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Creativity Key In Job Hunting

Candidates are willing to try just about anything to distinguish themselves in a tight job market. In a recent survey, OfficeTeam, a leading staffing service specializing in the placement of skilled administrative professionals, asked executives to recount the most unusual thing they have seen or heard an applicant do to stand out from the crowd. 
  • I remember a job candidate bringing in milk and cookies.

  • Singing. That’s something you’re not likely to forget.

  • Magnets on people’s cars directing you to websites for their resumés.

  • I remember someone had his resumé delivered in a pizza box.

  • Someone stood outside our building from 9-5 every day for a month until he was hired. It worked.

  • A job applicant spritzed her resumé with perfume.

  • A woman wrote a press release announcing she’d been hired and used it as her cover letter.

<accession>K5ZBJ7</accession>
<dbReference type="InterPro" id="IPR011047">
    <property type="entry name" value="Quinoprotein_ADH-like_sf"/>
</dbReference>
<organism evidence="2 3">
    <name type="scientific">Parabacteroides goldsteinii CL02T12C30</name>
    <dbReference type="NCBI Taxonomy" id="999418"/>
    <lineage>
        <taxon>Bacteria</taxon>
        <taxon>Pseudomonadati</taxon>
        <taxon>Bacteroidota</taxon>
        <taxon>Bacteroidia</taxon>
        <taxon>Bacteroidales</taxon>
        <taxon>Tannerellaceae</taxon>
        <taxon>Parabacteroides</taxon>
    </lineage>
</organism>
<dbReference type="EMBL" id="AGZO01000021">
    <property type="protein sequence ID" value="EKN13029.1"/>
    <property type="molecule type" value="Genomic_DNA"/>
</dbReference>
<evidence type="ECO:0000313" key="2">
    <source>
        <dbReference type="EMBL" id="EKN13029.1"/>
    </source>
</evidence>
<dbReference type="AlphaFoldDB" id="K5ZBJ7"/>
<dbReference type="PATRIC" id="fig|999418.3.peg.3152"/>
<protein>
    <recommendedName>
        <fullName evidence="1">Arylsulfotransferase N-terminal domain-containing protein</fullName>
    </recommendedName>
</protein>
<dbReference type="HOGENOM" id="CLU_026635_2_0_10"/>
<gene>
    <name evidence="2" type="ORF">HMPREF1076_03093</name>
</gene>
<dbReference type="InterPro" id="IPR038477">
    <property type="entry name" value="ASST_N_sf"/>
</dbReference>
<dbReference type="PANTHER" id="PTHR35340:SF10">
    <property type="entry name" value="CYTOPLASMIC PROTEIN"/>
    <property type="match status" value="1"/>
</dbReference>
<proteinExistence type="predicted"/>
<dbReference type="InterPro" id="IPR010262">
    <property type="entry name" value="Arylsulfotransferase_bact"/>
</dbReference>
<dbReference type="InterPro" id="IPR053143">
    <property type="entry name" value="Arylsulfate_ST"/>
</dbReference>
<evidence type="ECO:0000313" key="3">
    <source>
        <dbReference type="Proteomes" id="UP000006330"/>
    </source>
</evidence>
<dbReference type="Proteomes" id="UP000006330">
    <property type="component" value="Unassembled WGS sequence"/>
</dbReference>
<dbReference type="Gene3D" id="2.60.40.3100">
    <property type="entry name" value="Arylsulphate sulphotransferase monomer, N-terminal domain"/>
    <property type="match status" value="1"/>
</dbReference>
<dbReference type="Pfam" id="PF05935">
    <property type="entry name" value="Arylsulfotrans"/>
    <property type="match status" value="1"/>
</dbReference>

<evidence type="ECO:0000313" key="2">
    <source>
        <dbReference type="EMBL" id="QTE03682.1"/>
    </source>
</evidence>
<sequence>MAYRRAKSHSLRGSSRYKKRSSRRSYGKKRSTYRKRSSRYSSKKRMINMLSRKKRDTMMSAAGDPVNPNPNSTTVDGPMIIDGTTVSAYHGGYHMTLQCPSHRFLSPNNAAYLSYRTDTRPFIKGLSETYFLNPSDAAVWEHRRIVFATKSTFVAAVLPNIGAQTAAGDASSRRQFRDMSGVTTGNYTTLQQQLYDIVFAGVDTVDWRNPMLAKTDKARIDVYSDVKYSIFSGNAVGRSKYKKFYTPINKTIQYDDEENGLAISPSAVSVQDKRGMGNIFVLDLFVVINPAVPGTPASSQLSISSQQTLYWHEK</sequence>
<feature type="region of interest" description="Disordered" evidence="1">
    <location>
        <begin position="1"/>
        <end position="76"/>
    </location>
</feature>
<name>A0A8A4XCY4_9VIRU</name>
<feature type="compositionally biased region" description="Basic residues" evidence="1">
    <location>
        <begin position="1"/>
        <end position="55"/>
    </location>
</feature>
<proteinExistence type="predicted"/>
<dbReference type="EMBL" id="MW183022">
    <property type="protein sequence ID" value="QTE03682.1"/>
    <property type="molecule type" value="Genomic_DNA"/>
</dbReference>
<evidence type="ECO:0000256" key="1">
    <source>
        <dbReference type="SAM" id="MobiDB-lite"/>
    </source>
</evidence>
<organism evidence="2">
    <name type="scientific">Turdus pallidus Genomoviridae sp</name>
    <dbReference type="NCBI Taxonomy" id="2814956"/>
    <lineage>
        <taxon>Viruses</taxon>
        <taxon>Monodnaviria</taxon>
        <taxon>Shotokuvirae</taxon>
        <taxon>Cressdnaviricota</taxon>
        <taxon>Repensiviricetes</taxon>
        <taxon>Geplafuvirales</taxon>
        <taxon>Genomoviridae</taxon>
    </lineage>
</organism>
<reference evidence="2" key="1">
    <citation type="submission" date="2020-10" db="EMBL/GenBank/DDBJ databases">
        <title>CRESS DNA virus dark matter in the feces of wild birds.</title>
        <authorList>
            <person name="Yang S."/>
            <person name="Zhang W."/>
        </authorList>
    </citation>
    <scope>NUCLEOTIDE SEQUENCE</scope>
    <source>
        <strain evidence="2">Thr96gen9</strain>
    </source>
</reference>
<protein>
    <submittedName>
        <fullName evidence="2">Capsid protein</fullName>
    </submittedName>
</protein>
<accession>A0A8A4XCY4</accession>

• A job hunter advertised his skills on a sandwich board.

  • I’ve seen job candidates pay for bill-boards to get an employer’s attention. 

  • Someone sent us a baby shoe with a resumé wrapped around it. He said he wanted to ‘get his foot in the door.’ He did not get the job, but it got my attention, and I read his resumé twice.

  • We received a resumé made into a paper airplane.

While unconventional methods can be hit or miss, one surefire way to stand out is by going the extra mile to showcase your skill set, professionalism and enthusiasm for the position,” says Robert Hosking, executive director of OfficeTeam. For example, survey respondents cited the following “standout” tactics:
  • People who take the time to research the company, do their homework and follow up on their ideas.

  • Receiving handwritten thank-you notes as opposed to e-mails. 

  • People are dressing up more than they did in the past, which I like.

  • I swear by references, so that’s very important.

  • The jobseeker turned the table, wanting to know all about me. The tactic worked.


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